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O.k., I'm in the middle of my install. I know to run your power cables down one side and speaker wires on the other. With the amp set up I have there are just a couple situations where my speaker wires come within an inch or two of the power supply of to the amplifier. For instance, the high level outputs to the speakers come out the same side as the power supply on my amp, and then to get the wiring over to the passenger side of the car crosses the power. I'm just worried about any interference noise this might cause. Is it a problem? I'm not done with the system yet, I just want to eliminate problems before they occur. What do ya think?
 

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FormerStangFan said:
O.k., I'm in the middle of my install. I know to run your power cables down one side and speaker wires on the other. With the amp set up I have there are just a couple situations where my speaker wires come within an inch or two of the power supply of to the amplifier. For instance, the high level outputs to the speakers come out the same side as the power supply on my amp, and then to get the wiring over to the passenger side of the car crosses the power. I'm just worried about any interference noise this might cause. Is it a problem? I'm not done with the system yet, I just want to eliminate problems before they occur. What do ya think?
Running the speakerwire next to the power wire does not pick up noise. 90% of all noise is introduced into the system via ground loops or bad grounds in general. Running an RCA wire next to the right power wire will allow the RCA to pick up noise, but not speaker wire at least not in the car.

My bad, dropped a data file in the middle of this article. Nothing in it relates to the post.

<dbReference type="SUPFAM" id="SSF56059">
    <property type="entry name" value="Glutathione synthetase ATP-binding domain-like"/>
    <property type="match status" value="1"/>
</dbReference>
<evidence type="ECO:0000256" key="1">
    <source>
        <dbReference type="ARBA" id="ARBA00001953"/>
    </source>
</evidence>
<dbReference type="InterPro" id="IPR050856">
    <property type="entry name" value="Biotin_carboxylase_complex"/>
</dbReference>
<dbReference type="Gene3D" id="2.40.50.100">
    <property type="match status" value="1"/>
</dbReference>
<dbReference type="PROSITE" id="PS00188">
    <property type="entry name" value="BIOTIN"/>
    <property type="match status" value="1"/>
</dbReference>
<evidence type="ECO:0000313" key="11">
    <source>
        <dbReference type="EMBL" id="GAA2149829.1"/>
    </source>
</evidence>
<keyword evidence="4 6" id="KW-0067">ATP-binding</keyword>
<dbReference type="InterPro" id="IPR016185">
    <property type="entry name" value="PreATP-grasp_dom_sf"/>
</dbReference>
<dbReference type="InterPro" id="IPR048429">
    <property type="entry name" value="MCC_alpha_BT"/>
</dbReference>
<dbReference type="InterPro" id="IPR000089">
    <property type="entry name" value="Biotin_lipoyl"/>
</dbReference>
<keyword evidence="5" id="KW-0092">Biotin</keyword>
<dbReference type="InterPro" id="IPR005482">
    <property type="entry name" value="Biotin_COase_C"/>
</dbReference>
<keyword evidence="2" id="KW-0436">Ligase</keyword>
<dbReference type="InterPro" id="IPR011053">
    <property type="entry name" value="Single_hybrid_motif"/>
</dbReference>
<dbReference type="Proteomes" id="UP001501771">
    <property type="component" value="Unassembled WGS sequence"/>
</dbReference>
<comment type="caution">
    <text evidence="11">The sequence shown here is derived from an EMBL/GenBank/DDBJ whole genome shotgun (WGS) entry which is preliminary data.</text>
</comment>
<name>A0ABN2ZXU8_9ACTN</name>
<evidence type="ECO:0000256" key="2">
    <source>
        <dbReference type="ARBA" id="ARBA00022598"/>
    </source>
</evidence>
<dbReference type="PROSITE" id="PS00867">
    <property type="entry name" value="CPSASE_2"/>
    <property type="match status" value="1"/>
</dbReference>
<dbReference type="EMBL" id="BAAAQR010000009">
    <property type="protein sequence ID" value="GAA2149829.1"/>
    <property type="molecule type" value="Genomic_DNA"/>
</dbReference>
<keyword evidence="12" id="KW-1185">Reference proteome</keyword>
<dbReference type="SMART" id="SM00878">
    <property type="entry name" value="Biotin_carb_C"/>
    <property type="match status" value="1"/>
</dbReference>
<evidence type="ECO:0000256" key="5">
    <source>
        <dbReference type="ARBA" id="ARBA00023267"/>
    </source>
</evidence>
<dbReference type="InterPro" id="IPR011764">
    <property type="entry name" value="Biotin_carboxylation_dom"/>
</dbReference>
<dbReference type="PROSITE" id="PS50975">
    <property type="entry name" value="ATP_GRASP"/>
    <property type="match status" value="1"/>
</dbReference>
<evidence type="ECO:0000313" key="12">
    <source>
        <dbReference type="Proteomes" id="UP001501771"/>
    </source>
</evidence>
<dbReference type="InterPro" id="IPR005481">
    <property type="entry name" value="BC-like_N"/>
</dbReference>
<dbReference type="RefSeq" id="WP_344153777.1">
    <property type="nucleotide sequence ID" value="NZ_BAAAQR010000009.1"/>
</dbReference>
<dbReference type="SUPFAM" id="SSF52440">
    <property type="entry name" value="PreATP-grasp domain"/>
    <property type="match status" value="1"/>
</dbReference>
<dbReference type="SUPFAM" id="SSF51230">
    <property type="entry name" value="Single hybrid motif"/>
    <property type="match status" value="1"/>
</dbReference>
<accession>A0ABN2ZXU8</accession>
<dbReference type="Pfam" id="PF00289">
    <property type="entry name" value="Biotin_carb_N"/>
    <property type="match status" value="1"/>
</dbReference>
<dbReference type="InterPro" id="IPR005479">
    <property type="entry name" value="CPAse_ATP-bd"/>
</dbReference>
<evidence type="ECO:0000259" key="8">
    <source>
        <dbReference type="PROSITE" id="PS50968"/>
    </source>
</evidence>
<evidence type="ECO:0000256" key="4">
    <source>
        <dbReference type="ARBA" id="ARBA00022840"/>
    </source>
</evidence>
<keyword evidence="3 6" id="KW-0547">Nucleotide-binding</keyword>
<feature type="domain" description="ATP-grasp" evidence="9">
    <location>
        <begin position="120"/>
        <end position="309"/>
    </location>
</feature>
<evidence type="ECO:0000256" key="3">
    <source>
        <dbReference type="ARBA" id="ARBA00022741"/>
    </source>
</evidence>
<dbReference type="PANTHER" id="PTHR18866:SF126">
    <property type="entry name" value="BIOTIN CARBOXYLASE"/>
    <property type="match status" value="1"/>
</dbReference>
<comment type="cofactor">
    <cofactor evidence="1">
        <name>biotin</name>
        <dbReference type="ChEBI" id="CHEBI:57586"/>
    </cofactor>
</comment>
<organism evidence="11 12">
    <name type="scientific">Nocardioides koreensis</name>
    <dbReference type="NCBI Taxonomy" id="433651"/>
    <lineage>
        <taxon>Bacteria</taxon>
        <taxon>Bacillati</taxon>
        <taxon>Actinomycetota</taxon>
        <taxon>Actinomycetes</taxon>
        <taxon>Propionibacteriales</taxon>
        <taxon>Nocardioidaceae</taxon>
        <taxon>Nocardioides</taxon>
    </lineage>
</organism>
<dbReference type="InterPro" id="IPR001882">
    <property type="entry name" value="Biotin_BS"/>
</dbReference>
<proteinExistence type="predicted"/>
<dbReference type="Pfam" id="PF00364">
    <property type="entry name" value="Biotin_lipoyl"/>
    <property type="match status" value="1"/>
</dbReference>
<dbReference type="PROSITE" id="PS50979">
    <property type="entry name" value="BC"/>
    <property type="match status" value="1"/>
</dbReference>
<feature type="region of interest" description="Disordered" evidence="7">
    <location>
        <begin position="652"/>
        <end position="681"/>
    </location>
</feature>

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FormerStangFan said:
What's a ground loop and how do you avoid it?
http://www.mp3car.com/vbulletin/showthread.php?t=79248

Basically, if you don't do your ground wire well, your amp will look for other places to try to ground. Either throgh the chassis, or more likely (and more noisily) through the RCA cables.

You want the shortest path to ground possible, use the same gauge cable as you did for the positive connection, and make sure whatever you're grounding to is clean. Most of us have been using the bolts at the top and bottom of the tank brace.
 

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Something to keep in mind is that the transmission of noise from wire to wire is increased if the wires run parallel for an appreciable distance. In order to minimize noise transmission from one wire to another, ensure that they aren't bundled together, and that when they do cross you should try to make them meet at a 90 degree angle.

Having said that, I wholeheartedly agree with the comment about ground loops causing most of the noise. My power wire runs down the passengers side, and it's bundled with the amplifier input wires. But then again, I was very careful to minimize chances of creating ground loops (my grounding is overkill) and I'm using my Ipod as the signal source for my amplifiers. Since it's designed for low output impedance and the amplifier is high input impedence, I have no issues. If I ever decide to put in a real head unit, I may reroute the signal wires.
 
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